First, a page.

However, it may not be necessary to reinvent the wheel. The International Federation of Sleddog Sports signed on to comply with the World Anti-Doping Code in 2003 and was required to establish and implement anti-doping rules and procedures for its athletes – human and canine. The IFSS developed a body of rules that was approved by WADA in 2008 and have since been implemented. In the authors’ view, each domestic governing body, lead or directed by the IFHA, could easily Register to WADA, thereby providing additional protection within an existing framework without the need to establish a new regime.

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Hamid Khanbhai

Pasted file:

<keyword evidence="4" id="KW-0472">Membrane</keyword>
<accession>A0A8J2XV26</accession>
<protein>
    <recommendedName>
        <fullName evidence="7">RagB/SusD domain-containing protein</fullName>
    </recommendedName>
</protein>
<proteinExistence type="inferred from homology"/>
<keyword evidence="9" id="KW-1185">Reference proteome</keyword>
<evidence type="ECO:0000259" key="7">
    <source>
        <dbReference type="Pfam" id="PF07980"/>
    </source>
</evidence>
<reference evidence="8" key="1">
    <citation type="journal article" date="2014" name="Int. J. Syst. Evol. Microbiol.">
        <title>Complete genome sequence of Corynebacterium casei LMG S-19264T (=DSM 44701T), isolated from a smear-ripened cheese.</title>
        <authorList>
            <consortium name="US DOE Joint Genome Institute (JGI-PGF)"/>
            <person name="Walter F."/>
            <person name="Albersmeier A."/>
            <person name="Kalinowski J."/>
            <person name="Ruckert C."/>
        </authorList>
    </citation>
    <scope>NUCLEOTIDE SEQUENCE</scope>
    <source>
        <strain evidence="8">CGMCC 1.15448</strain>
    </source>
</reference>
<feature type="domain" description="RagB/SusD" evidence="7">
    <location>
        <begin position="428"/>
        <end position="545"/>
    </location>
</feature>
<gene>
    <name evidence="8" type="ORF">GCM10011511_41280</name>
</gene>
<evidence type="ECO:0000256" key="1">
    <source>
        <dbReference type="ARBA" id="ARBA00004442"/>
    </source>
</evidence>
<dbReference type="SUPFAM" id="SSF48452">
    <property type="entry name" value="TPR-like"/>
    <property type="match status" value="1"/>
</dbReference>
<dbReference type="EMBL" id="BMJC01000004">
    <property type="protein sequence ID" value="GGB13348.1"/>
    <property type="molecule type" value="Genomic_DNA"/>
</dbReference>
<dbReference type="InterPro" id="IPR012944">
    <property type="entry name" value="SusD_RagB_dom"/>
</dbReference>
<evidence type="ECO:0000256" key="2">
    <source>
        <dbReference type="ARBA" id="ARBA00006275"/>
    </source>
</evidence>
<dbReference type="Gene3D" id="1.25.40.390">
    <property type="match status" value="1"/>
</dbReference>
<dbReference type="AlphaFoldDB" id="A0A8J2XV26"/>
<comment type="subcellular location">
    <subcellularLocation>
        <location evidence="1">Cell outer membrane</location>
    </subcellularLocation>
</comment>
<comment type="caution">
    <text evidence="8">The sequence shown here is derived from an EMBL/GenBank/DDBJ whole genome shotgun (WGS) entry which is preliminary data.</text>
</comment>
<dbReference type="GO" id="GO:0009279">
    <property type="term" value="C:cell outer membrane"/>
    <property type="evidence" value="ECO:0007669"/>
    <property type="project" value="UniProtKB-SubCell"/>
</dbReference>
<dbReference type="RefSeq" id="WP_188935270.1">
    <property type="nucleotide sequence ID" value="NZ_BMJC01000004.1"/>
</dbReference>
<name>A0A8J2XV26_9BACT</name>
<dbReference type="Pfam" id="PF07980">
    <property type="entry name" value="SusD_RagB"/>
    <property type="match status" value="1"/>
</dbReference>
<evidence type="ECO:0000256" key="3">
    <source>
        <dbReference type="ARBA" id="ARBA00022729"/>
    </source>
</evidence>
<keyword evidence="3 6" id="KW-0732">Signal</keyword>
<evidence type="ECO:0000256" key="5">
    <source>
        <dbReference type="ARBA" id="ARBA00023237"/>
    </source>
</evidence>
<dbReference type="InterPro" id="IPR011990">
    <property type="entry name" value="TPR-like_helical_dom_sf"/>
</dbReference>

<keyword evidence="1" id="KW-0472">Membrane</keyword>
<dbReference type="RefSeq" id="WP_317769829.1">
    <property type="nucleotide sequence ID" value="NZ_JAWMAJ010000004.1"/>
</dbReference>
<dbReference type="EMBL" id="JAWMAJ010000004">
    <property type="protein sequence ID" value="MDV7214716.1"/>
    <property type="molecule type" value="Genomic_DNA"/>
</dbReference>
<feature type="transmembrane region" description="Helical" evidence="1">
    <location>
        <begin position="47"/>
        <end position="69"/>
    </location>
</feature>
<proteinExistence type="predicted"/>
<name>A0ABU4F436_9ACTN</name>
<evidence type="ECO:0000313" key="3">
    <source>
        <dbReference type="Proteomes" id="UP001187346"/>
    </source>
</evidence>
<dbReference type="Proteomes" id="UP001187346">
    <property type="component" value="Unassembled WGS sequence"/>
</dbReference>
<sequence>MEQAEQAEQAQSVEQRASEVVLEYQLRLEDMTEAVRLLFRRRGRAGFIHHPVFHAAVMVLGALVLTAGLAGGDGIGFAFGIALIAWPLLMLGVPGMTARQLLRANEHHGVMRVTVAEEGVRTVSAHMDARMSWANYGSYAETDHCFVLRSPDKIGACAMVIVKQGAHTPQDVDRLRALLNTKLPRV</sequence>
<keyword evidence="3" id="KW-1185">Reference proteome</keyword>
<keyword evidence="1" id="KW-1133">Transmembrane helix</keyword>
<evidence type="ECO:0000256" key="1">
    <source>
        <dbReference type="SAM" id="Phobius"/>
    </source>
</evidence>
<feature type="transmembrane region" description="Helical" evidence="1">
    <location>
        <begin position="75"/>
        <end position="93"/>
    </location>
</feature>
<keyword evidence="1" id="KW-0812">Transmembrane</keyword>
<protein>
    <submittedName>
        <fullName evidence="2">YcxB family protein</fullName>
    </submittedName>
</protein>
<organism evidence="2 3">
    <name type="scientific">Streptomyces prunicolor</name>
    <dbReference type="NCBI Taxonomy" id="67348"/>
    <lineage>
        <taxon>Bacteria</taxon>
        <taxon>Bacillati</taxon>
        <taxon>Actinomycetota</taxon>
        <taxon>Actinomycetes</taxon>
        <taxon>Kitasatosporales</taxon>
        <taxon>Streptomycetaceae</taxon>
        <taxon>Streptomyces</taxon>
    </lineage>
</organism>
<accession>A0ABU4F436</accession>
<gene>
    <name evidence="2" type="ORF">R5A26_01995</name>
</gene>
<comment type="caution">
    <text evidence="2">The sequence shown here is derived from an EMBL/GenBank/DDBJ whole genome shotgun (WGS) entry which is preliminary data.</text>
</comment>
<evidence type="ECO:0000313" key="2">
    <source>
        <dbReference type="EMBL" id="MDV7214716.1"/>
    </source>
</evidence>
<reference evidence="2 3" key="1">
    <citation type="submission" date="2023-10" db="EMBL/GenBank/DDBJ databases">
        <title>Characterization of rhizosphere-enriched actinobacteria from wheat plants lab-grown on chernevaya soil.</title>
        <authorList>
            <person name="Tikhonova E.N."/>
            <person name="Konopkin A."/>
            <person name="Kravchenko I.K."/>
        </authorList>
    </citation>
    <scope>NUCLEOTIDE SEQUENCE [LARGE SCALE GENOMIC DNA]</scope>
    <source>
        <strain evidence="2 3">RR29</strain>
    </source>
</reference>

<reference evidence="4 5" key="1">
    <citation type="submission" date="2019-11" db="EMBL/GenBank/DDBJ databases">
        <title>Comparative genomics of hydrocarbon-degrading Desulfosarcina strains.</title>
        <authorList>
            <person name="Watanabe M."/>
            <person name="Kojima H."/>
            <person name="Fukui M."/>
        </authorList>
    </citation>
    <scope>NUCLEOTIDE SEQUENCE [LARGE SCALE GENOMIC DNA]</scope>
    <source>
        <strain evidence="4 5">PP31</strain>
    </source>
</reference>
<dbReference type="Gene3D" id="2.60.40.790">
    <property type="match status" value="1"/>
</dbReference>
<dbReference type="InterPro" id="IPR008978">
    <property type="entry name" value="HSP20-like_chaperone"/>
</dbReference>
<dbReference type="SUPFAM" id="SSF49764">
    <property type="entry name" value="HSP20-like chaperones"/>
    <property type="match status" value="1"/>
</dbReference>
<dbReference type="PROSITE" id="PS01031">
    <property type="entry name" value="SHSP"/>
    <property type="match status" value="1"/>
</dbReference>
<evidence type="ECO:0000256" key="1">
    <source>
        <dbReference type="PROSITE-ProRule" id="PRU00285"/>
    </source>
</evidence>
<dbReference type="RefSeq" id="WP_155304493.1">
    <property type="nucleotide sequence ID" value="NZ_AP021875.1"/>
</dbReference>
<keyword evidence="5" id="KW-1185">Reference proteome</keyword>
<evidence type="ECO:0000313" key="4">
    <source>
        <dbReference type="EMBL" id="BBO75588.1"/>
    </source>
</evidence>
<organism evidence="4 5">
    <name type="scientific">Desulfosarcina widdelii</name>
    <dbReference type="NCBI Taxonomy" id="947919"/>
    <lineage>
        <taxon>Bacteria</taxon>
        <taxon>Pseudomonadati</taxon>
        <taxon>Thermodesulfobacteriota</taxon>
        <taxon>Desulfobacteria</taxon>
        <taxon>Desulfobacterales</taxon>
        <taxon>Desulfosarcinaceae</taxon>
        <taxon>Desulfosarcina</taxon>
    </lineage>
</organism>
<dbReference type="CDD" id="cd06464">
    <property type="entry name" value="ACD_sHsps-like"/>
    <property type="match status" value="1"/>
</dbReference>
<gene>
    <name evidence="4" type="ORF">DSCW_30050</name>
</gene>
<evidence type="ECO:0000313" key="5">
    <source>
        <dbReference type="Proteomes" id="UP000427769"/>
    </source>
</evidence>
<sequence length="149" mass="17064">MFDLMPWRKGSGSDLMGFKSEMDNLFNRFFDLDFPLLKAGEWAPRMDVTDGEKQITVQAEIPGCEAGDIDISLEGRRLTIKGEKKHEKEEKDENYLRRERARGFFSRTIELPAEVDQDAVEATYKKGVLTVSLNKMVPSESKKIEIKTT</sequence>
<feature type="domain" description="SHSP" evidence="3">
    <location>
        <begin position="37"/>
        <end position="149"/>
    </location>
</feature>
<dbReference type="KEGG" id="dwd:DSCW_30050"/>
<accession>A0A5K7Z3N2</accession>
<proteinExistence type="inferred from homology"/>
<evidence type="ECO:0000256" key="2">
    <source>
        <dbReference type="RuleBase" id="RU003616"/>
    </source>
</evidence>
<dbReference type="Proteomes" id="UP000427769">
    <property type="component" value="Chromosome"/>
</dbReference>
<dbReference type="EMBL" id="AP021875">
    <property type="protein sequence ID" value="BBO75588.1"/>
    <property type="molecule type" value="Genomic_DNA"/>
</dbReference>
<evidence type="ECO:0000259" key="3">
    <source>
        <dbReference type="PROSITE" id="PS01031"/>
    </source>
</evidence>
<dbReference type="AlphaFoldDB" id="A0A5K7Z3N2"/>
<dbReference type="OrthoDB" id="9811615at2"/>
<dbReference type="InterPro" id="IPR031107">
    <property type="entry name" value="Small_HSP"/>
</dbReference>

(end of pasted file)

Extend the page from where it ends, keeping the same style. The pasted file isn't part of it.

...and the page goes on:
Hamid Khanbhai

+44 20 7822 2075

Hamid is a barrister at 4 New Square. He is developing a practice in all of Chambers' areas of work, including sports law. He assisted Graham Chapman as a pupil in a strike out / summary judgment application in the context of a claim in negligence brought by a former Premier League footballer against his insurance advisers.

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Nick Broomfield

Nick Broomfield

Nick became a tenant of 4 New Square in October 2011 and is developing a broad civil and commercial practice across all areas of Chambers’ work. Nick completed his twelve month pupillage with Chambers under the tutelage of Richard Liddell, Jonathan Hough, Charles Phipps and Mark Cannon QC. During pupillage Nick attended court, conferences, mediations and settlement negotiations with his supervisors and drafted research notes, opinions and pleadings.